The Plympton Board of Selectmen believes it has narrowed its search for a Fire/EMS consulting firm to two candidates, both which interviewed at the Selectmen meeting on Monday, August 28, 2017.
Selectmen spent their last two meetings interviewing candidates to study and make recommendations to improve emergency services. The funding for this study was approved last May at Annual Town Meeting.
Both Municipal Resources Inc. (MRI) and Attorney Ernest Horn are considered the likely finalists after interviewing with Selectmen and Fire Chief Warren Borsari. Robert Loomer, Brian Duggan, and Robert Craig represented MRI in the consulting firm’s meeting with the Board and Fire Chief.
Fire Chief Borsari was impressed that Loomer, Duggan, and Craig are all retired fire chiefs. Borsari reiterated that this will help because the three of them truly understand the multitude of issues a fire department has to deal with.
Borsari said, “It’s nice to see three fire chiefs in the same room with me.”
Selectmen John Traynor asked MRI for guidance on how emergency services can be improved. He said the town is pondering all options including improving on the existing in-house advanced life support services, regionalization, shared services, and privatization. However, Traynor did say that privatization seems to be a very expensive option.
Citing past experience with towns similar in size to Plympton, MRI cautioned Selectmen about common issues with privatizing emergency services. According to MRI, the biggest issue with privatization isn’t cost, but rather the lack of control over the level of service.
Duggan said, “In years one and two it’s often cost effective.” However, he said without the revenue from having your own service, it can become “cost prohibitive” in smaller communities over the long run.
MRI spoke positively about the benefits of shared services. They said that unlike regionalized services, there’s more control with a shared service contract with another town. The consulting firm said they’ve completed 15 regionalization studies. In the end, only two of those communities ended up implementing regionalized services.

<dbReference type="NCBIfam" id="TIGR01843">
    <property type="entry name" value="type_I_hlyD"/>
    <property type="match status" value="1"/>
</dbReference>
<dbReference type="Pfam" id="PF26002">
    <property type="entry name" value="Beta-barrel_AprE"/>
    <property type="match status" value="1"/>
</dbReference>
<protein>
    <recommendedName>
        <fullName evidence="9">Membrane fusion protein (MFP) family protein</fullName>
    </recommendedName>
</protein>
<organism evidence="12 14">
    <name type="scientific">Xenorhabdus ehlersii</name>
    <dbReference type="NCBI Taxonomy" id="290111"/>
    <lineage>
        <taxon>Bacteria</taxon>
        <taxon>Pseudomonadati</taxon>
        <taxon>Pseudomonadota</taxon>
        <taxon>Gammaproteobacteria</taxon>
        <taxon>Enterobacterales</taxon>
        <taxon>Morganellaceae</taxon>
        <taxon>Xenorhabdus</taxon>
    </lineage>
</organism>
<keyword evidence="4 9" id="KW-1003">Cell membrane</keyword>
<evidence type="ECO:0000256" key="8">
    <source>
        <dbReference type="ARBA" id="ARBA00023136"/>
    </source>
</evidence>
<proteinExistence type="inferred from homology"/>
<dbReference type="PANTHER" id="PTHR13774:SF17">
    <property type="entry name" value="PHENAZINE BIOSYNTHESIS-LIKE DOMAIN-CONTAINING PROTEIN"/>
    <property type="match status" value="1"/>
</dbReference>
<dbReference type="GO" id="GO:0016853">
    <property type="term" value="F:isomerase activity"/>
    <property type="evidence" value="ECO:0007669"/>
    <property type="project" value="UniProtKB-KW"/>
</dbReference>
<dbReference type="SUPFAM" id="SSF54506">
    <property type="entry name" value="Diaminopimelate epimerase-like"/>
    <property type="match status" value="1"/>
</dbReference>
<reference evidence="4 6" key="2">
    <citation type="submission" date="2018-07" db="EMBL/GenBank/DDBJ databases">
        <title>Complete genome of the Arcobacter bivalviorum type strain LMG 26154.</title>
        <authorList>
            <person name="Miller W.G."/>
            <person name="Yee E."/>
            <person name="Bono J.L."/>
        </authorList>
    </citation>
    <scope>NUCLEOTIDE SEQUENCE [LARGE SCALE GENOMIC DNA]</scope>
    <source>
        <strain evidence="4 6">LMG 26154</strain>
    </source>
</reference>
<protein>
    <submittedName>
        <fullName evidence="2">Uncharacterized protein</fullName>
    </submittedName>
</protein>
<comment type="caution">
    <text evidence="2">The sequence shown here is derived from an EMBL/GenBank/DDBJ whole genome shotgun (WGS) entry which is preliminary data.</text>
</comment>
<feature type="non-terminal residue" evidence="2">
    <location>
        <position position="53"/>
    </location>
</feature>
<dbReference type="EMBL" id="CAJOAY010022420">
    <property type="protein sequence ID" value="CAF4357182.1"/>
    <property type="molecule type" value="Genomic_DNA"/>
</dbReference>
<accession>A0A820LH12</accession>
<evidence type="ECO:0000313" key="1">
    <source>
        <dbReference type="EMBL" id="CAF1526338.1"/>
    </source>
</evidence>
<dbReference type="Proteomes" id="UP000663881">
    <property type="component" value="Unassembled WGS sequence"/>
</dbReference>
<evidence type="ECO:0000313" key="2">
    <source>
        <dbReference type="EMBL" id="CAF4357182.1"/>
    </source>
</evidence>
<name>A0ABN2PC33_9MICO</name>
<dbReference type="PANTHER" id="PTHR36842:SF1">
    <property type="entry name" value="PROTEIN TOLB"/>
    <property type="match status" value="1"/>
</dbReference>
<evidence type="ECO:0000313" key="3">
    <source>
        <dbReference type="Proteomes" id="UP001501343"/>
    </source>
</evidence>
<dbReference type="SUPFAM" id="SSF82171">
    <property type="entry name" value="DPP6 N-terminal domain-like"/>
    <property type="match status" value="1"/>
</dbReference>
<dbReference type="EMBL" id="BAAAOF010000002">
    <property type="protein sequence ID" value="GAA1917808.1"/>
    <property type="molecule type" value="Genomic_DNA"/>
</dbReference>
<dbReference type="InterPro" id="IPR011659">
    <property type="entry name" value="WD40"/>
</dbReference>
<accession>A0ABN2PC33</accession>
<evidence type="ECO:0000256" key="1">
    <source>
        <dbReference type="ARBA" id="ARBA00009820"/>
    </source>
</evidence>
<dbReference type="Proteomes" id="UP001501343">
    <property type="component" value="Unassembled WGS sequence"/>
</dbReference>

The firm said that it would also be more than willing to talk to other towns about a shared service. This includes asking towns what their concerns might be and giving a broad structure of what an agreement might look like. However, MRI’s services do not include negotiating a contract with another town.
In total, MRI said they can complete the study with a four to six month turnaround.
Attorney Ernest Horn
Attorney Ernest Horn also interviewed for the Fire/EMS study and is considered a finalist for the position. Horn has 31 years of experience working in public safety.
This experience includes time as a fire chief and also as a police chief. Horn also teaches criminal justice classes as an adjunct professor at Becker College in Worcester, Mass.
Horn described his approach as a thorough one. He said, “The preferable way to do it (studies) is from top to bottom.”
According to Horn, every employee at the fire department will be interviewed, and all equipment and records will be examined thoroughly. He said he even has a certified mechanic who will inspect every vehicle the fire department has.
Besides the mechanic, Horn said he has a team he’s selected to help with his department examination. Horn said, “I have a team of retired and current public officials with over 100 combined years of experience.”
The Board of Selectmen asked Horn about his opinions on privatization, in-house, and all the other types of service options the town could explore. Like MRI, Horn was not optimistic about privatized emergency services. Horn preferred a shared service rather than a regionalized service as well.
Horn said, “The problem with regionalization is you add another authority.” Instead, he spoke about a potential employee-sharing contract with another town since it helps with the problem of hiring and keeping employees while also sharing costs such as putting trainees through the fire academy.
Horn said it’s important the town does not become the subservient in this type of arrangement. He said Plympton would have to be on equal footing with a shared contract.
Selectmen Chair Christine Joy asked Horn if he’d be willing to negotiate with another town on Plympton’s behalf. Horn said he would be willing to do this. As a licensed attorney, Horn considers this legal advice that’s included in his $18,000 service cost.
Horn said his usual turn around for a study is 30-45 days with a report presented in 60 days. He said that he can however accommodate earlier if needed.
Selectmen plan to choose a consulting firm sometime in the middle of September.
Robert Law resigned his position as Plympton Fire Captain. The Board of Selectmen regretfully accepted his resignation and thanked him for his service.
Selectmen will be completing a survey from the Old Colony Planning Council. According to Joy, the town is in the running for a rural community grant. If awarded, the grant will be used for road upgrades on parts of Route 106.
The next Board of Selectmen’s meeting is Monday, September 11. Open session starts at 6 p.m.